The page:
Almost a year ago I sat down with the editor-in-chief of nytimes.com at his office in New York to compare notes on running an online news service. One of the things I most wanted to talk with Len Apcar about was his site’s recent introduction of Times Select or – to put it less euphemistically – “paid content”.
Coincidentally, nytimes.com and nzherald.co.nz (where I work) introduced very similar systems of charging visitors to read some of their content within a few days of each other in September 2005. Neither of us could know where it would lead but I was reassured that nzherald was taking this bold step in very good company.
A year after the payment barrier went up the Times shows no sign of backing away. An article in Editor and Publisher reveals that some 200,000 people have paid for nytimes content so far this year (the paper’s home delivery subscribers get free access). Times spokeswoman Diane McNulty says the service “is exceeding our expectation”.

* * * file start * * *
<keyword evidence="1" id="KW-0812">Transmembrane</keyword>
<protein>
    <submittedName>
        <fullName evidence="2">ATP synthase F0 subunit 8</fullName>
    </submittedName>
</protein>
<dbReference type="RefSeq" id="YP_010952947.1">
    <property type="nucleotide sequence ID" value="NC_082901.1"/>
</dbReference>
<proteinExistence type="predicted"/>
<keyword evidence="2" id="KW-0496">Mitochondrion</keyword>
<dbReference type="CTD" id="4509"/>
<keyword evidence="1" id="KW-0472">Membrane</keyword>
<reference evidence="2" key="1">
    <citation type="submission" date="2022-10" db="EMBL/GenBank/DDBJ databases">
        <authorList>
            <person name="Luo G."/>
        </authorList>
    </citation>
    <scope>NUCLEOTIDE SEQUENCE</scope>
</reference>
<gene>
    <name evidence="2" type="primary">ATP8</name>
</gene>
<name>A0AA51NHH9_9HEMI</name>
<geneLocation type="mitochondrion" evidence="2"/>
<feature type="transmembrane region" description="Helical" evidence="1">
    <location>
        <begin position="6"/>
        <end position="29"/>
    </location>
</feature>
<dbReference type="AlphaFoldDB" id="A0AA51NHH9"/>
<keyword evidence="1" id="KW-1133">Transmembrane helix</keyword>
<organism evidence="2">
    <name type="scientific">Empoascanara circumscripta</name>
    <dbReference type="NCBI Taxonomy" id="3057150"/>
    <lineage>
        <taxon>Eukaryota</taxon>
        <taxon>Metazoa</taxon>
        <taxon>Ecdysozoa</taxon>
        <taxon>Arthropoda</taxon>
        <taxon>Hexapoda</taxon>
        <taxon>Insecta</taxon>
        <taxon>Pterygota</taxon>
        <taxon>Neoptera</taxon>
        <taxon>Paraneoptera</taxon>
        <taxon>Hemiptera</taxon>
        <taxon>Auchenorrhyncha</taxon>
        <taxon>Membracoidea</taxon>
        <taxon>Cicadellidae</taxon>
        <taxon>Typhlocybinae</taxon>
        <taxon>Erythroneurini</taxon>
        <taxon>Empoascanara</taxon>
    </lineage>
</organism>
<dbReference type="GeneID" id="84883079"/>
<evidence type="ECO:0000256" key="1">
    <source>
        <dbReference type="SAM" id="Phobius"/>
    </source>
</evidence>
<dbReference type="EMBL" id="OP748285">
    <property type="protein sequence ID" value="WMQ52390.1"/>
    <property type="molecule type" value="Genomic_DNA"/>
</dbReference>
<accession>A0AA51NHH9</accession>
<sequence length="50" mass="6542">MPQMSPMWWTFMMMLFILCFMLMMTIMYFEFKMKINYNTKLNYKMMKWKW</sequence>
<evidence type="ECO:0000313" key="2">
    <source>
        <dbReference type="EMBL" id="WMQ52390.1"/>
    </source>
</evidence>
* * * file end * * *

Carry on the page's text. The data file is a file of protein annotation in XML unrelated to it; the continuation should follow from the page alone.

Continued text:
Revenue is about US$6 million so far this year – which will be a lot less than the site earns from advertising but certainly enough to keep a lot of online journalists employed.
Publisher Arthur Schulzberger told the Online News Association conference last year that his company needed to explore all possibilities for earning money on the web and that it needed to do that exploring while the economy was strong. In New York, rival newspaper the Wall St Journal has charged for access to most of its online content for years and is profitable.
In New Zealand, nzherald is still the only major news site charging for access to any of its content.